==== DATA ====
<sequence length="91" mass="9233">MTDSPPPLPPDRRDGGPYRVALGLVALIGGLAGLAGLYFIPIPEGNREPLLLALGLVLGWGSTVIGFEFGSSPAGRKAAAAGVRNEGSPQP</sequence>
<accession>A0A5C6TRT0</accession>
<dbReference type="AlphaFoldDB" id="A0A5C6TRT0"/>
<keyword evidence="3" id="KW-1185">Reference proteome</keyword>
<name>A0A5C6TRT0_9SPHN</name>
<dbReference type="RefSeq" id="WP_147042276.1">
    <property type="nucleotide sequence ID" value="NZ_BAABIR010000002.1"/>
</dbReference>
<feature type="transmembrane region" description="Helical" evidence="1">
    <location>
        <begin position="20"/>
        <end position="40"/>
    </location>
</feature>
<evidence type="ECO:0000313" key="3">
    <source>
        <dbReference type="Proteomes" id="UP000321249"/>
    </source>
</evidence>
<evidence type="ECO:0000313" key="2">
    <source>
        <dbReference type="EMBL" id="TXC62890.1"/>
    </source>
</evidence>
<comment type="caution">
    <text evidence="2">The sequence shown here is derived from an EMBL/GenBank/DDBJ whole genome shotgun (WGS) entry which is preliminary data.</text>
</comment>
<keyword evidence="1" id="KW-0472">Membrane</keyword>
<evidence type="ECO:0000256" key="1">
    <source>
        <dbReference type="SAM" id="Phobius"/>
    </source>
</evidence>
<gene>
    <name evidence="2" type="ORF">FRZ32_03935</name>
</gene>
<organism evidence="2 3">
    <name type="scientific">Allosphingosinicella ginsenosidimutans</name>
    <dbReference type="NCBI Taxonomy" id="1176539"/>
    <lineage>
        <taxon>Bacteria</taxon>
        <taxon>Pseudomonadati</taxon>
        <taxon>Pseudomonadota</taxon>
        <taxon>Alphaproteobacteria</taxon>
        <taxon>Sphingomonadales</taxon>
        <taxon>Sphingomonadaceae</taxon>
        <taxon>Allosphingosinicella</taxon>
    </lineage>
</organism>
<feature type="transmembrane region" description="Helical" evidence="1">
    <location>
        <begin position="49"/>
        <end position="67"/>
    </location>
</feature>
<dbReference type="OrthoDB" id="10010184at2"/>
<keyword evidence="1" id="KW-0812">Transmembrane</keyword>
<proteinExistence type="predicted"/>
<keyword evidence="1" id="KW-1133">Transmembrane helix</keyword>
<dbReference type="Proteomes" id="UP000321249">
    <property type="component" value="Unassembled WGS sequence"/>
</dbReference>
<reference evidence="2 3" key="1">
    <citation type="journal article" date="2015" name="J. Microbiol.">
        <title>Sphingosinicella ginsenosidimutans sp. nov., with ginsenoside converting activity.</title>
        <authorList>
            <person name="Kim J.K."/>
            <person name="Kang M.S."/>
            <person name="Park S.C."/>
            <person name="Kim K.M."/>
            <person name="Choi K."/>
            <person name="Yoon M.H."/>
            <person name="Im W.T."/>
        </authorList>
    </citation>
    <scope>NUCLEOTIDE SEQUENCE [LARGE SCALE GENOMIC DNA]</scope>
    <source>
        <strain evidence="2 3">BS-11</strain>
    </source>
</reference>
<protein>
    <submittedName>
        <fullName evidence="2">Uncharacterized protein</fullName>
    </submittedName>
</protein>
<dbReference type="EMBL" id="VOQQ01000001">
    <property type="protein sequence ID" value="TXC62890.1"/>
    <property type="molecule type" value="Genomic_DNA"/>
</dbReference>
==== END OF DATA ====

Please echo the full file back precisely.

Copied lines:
<sequence length="91" mass="9233">MTDSPPPLPPDRRDGGPYRVALGLVALIGGLAGLAGLYFIPIPEGNREPLLLALGLVLGWGSTVIGFEFGSSPAGRKAAAAGVRNEGSPQP</sequence>
<accession>A0A5C6TRT0</accession>
<dbReference type="AlphaFoldDB" id="A0A5C6TRT0"/>
<keyword evidence="3" id="KW-1185">Reference proteome</keyword>
<name>A0A5C6TRT0_9SPHN</name>
<dbReference type="RefSeq" id="WP_147042276.1">
    <property type="nucleotide sequence ID" value="NZ_BAABIR010000002.1"/>
</dbReference>
<feature type="transmembrane region" description="Helical" evidence="1">
    <location>
        <begin position="20"/>
        <end position="40"/>
    </location>
</feature>
<evidence type="ECO:0000313" key="3">
    <source>
        <dbReference type="Proteomes" id="UP000321249"/>
    </source>
</evidence>
<evidence type="ECO:0000313" key="2">
    <source>
        <dbReference type="EMBL" id="TXC62890.1"/>
    </source>
</evidence>
<comment type="caution">
    <text evidence="2">The sequence shown here is derived from an EMBL/GenBank/DDBJ whole genome shotgun (WGS) entry which is preliminary data.</text>
</comment>
<keyword evidence="1" id="KW-0472">Membrane</keyword>
<evidence type="ECO:0000256" key="1">
    <source>
        <dbReference type="SAM" id="Phobius"/>
    </source>
</evidence>
<gene>
    <name evidence="2" type="ORF">FRZ32_03935</name>
</gene>
<organism evidence="2 3">
    <name type="scientific">Allosphingosinicella ginsenosidimutans</name>
    <dbReference type="NCBI Taxonomy" id="1176539"/>
    <lineage>
        <taxon>Bacteria</taxon>
        <taxon>Pseudomonadati</taxon>
        <taxon>Pseudomonadota</taxon>
        <taxon>Alphaproteobacteria</taxon>
        <taxon>Sphingomonadales</taxon>
        <taxon>Sphingomonadaceae</taxon>
        <taxon>Allosphingosinicella</taxon>
    </lineage>
</organism>
<feature type="transmembrane region" description="Helical" evidence="1">
    <location>
        <begin position="49"/>
        <end position="67"/>
    </location>
</feature>
<dbReference type="OrthoDB" id="10010184at2"/>
<keyword evidence="1" id="KW-0812">Transmembrane</keyword>
<proteinExistence type="predicted"/>
<keyword evidence="1" id="KW-1133">Transmembrane helix</keyword>
<dbReference type="Proteomes" id="UP000321249">
    <property type="component" value="Unassembled WGS sequence"/>
</dbReference>
<reference evidence="2 3" key="1">
    <citation type="journal article" date="2015" name="J. Microbiol.">
        <title>Sphingosinicella ginsenosidimutans sp. nov., with ginsenoside converting activity.</title>
        <authorList>
            <person name="Kim J.K."/>
            <person name="Kang M.S."/>
            <person name="Park S.C."/>
            <person name="Kim K.M."/>
            <person name="Choi K."/>
            <person name="Yoon M.H."/>
            <person name="Im W.T."/>
        </authorList>
    </citation>
    <scope>NUCLEOTIDE SEQUENCE [LARGE SCALE GENOMIC DNA]</scope>
    <source>
        <strain evidence="2 3">BS-11</strain>
    </source>
</reference>
<protein>
    <submittedName>
        <fullName evidence="2">Uncharacterized protein</fullName>
    </submittedName>
</protein>
<dbReference type="EMBL" id="VOQQ01000001">
    <property type="protein sequence ID" value="TXC62890.1"/>
    <property type="molecule type" value="Genomic_DNA"/>
</dbReference>